Friday, December 22, 2006

Breakthrough Two


I've written about breakthroughs before--just when you think you're going to throw your child out the window from frustration, they change in some small way that gives you hope or makes life just that much easier so that you close that window and decide to keep the kid after all.  This is a good thing to remember, if you can, when you're going through a rough patch with your kid(s). 

In Denver, we have a saying:  "If you don't like the weather, wait five minutes."  Things are constantly changing.  My friend Cortney (mom of two) gave me this advice when I was pregnant with Addie:  Things change about every three weeks, she said.  You may think you've got something good going, and in three weeks, you may have to invent a whole new way of doing that thing.  Same goes for struggles, though--wait three weeks, and the problem will probably have resolved itself without your doing anything.

I wrote a few days ago about Nolie's exhausting sleep routine (exhausting for us--not for her).  I've been struggling with when to let Nolie cry it out--when to give her the chance to soothe herself to sleep.  It's been tough to make this choice, because several nights a week, she goes to sleep pretty well with the exhausting sleep routine, and hearing her scream in her crib has been akin to nails on the chalkboard.  But the nights and naptimes that it isn't working, or only works after several hours, are increasing in number.  So, I've just been sort of waiting for the tipping point.

Which was last night.  Nolie went down after Eric gave her the "treatment" at 8pm; she woke at 1am, and I fed her.  She feel asleep, but was up again 20 minutes later.  I fed her again, but at some point I looked down at her, and her eyes were wide open.  She gave me a big grin, and I knew we were in for it.  Two and a half hours of her cooing and playing and whining later, I handed her over to Eric for the second "treatment."  Thankfully, she slept until 8.  Maybe I'm spoiled.  Maybe this doesn't sound that bad.  But to me, it felt like misery.  I haven't been sleeping well for several nights now, and this just felt like the capper.  Plus, it is about 30 degrees in our house at night, making staying up with baby that much tougher.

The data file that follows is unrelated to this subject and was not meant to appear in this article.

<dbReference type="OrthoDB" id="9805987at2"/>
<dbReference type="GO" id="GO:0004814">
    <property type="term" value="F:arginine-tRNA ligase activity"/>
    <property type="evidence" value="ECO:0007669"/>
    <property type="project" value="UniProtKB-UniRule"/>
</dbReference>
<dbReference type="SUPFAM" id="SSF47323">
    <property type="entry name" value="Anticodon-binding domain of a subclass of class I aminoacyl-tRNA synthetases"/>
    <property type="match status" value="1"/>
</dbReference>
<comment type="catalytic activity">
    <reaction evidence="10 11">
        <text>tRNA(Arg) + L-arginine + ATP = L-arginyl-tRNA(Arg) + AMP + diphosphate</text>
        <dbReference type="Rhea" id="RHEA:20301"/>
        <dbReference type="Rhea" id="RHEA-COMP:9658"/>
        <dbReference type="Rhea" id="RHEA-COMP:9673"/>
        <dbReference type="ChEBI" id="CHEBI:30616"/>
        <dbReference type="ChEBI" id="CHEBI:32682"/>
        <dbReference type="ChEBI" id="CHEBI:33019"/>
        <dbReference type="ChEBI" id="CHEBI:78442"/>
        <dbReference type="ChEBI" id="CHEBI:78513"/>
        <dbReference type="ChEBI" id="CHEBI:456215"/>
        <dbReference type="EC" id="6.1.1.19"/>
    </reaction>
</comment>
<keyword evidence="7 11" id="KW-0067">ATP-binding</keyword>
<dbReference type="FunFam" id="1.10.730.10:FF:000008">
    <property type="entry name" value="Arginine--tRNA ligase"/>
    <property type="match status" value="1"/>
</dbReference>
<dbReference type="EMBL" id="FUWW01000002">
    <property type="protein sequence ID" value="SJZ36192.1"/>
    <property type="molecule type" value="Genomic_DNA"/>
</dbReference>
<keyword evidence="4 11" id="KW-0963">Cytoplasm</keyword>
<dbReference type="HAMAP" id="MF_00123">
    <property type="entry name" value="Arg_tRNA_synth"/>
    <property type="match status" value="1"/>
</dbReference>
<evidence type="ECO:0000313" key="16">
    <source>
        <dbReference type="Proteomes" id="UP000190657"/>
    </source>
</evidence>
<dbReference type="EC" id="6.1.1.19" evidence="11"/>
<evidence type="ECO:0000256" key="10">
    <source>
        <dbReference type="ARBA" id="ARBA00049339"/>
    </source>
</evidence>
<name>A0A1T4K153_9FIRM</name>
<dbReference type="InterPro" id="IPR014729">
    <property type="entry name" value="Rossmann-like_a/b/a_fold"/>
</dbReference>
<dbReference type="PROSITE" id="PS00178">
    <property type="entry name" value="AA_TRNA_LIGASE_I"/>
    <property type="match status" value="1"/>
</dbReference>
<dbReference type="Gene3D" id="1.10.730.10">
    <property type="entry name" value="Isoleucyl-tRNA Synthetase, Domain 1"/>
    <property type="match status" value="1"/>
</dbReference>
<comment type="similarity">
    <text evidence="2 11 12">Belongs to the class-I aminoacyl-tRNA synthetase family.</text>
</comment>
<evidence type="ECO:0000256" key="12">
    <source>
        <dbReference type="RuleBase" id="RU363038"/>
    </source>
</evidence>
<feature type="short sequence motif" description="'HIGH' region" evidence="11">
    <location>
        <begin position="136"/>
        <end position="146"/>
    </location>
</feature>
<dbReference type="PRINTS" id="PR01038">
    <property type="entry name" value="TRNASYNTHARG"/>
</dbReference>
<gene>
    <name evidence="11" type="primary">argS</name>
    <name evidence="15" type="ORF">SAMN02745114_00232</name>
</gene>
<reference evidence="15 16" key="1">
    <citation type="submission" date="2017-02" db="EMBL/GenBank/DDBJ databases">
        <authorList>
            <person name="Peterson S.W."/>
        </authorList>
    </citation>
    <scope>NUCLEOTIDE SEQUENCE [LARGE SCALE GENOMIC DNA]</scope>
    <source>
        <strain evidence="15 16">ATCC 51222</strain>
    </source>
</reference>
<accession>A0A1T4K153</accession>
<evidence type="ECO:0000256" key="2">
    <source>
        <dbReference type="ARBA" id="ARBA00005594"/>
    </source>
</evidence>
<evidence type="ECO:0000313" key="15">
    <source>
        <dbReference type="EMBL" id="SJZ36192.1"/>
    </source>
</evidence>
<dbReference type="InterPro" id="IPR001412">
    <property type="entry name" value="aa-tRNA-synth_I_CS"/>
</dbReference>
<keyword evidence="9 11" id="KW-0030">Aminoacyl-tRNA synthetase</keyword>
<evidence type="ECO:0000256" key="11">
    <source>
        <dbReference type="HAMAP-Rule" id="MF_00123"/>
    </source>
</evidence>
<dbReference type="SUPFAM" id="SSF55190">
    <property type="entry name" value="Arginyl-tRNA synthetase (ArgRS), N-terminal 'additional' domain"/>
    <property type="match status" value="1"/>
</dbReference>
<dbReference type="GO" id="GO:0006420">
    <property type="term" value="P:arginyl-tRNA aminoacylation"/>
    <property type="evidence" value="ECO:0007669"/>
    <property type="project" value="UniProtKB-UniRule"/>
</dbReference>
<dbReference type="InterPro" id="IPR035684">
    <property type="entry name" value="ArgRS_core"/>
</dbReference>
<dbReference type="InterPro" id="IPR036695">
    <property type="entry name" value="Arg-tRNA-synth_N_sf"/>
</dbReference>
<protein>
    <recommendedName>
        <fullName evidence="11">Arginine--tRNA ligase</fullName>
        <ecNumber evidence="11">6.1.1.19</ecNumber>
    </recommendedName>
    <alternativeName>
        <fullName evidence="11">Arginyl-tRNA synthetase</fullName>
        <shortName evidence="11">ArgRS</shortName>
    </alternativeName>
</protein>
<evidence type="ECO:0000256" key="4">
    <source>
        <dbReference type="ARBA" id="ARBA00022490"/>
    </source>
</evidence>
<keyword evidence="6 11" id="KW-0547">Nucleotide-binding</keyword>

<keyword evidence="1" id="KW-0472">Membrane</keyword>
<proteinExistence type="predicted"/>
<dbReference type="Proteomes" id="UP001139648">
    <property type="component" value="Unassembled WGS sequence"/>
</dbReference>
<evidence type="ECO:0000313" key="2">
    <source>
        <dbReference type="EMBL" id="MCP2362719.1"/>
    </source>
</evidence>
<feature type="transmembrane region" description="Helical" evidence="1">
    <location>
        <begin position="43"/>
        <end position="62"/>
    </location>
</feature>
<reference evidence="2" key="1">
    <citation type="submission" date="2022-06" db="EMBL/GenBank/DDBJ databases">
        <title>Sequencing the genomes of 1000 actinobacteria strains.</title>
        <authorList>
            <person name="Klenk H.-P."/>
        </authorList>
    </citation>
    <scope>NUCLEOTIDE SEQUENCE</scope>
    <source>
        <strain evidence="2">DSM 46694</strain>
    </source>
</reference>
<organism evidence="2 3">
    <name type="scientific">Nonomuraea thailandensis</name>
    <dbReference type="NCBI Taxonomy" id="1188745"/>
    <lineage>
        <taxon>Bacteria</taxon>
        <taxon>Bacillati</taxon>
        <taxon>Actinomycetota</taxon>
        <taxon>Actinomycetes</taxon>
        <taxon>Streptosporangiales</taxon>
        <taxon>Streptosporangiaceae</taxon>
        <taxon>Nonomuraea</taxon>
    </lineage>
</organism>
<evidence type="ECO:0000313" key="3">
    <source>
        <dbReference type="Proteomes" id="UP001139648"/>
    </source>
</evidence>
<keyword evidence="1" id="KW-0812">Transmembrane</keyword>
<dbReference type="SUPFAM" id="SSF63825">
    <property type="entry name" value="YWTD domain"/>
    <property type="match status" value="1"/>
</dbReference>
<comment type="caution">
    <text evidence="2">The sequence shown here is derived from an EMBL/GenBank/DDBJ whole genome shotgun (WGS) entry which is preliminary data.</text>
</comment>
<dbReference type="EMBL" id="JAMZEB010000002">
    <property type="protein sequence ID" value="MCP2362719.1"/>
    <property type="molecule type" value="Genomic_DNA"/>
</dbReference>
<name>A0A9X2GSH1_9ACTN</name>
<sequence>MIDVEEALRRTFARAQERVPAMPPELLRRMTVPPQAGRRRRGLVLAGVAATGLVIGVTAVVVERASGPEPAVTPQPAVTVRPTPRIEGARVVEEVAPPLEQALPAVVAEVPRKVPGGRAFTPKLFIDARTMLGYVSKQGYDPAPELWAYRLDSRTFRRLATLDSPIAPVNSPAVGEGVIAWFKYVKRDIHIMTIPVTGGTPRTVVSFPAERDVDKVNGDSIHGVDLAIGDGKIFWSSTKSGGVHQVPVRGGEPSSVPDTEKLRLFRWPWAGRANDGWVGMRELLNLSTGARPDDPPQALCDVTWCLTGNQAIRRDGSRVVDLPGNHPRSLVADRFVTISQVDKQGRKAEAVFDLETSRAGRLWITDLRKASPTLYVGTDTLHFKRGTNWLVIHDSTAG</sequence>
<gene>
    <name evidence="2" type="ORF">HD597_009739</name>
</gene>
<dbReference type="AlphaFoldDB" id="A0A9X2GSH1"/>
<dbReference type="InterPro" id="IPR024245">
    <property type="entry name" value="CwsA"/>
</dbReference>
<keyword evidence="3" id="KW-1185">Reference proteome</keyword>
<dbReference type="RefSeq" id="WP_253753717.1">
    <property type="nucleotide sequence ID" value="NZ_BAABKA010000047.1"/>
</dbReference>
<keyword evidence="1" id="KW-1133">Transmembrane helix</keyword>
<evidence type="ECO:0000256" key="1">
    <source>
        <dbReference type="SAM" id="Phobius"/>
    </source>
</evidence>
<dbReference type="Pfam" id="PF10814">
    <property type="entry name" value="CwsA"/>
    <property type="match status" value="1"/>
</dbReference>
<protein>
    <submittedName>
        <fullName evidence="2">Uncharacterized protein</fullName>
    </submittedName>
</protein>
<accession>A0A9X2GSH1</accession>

So, once Nolie was giving some tired signs this morning, I put her down in her crib, unswaddled and out of her bouncy chair.

No dice.

Then, inspiration.  Change something else.  To my great surprise, Nolie downed her first two bowls of rice cereal like they were manna.  This made me happy--Nolie is one step closer to people-ness:  she eats food! (dreams of normal-size breasts dance in my head).  Then the sleepy signs really increased, so I gave Noles the death swaddle and laid her down in the crib (no bouncy seat) and made a commitment to myself to let her cry for at least an hour.

Ah-ha!  Five minutes of very loud screaming later?  Quiet Nolie.  Sleeping Nolie.

A few minutes ago she awoke and cried a little.  I didn't go in right away, and she quieted herself.  She's sleeping again now.  The season of miracles, indeed.

Will we be able to replicate this tonight?  I hope so.  But breakthroughs have their fits and starts.  The point is that there's hope, and maybe more sleep, in our future.


  1. I will keep this in mind when Raiff is up to something unexpected. Right now? We're just happy to have him sleeping for a solid 4-5 hours on most night and eating like a champ. I'm just learning that he likes to take his time and not be rushed. He will open his mouth when he's damn good & ready and not sooner.

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